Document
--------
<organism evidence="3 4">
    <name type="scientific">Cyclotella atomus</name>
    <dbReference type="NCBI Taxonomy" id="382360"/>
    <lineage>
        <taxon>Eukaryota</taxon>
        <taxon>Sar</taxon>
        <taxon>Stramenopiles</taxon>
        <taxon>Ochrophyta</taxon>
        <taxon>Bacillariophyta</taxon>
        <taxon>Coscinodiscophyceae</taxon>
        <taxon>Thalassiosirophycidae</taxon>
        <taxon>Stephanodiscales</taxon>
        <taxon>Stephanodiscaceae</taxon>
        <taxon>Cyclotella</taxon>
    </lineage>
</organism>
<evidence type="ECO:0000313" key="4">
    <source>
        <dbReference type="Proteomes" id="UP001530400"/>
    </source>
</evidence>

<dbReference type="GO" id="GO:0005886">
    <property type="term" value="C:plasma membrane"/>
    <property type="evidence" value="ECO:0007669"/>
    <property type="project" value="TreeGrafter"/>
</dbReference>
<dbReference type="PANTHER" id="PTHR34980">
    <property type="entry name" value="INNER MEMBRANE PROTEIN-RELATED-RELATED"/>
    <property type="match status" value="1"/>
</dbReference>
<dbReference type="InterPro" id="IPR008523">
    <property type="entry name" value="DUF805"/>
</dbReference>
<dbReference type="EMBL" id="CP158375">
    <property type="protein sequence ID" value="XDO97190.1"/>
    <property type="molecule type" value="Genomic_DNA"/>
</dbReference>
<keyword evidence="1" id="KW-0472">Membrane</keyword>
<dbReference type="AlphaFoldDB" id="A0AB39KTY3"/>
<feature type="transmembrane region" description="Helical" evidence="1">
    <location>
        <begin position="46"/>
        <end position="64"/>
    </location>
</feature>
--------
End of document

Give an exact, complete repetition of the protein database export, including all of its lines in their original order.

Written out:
<organism evidence="3 4">
    <name type="scientific">Cyclotella atomus</name>
    <dbReference type="NCBI Taxonomy" id="382360"/>
    <lineage>
        <taxon>Eukaryota</taxon>
        <taxon>Sar</taxon>
        <taxon>Stramenopiles</taxon>
        <taxon>Ochrophyta</taxon>
        <taxon>Bacillariophyta</taxon>
        <taxon>Coscinodiscophyceae</taxon>
        <taxon>Thalassiosirophycidae</taxon>
        <taxon>Stephanodiscales</taxon>
        <taxon>Stephanodiscaceae</taxon>
        <taxon>Cyclotella</taxon>
    </lineage>
</organism>
<evidence type="ECO:0000313" key="4">
    <source>
        <dbReference type="Proteomes" id="UP001530400"/>
    </source>
</evidence>

<dbReference type="GO" id="GO:0005886">
    <property type="term" value="C:plasma membrane"/>
    <property type="evidence" value="ECO:0007669"/>
    <property type="project" value="TreeGrafter"/>
</dbReference>
<dbReference type="PANTHER" id="PTHR34980">
    <property type="entry name" value="INNER MEMBRANE PROTEIN-RELATED-RELATED"/>
    <property type="match status" value="1"/>
</dbReference>
<dbReference type="InterPro" id="IPR008523">
    <property type="entry name" value="DUF805"/>
</dbReference>
<dbReference type="EMBL" id="CP158375">
    <property type="protein sequence ID" value="XDO97190.1"/>
    <property type="molecule type" value="Genomic_DNA"/>
</dbReference>
<keyword evidence="1" id="KW-0472">Membrane</keyword>
<dbReference type="AlphaFoldDB" id="A0AB39KTY3"/>
<feature type="transmembrane region" description="Helical" evidence="1">
    <location>
        <begin position="46"/>
        <end position="64"/>
    </location>
</feature>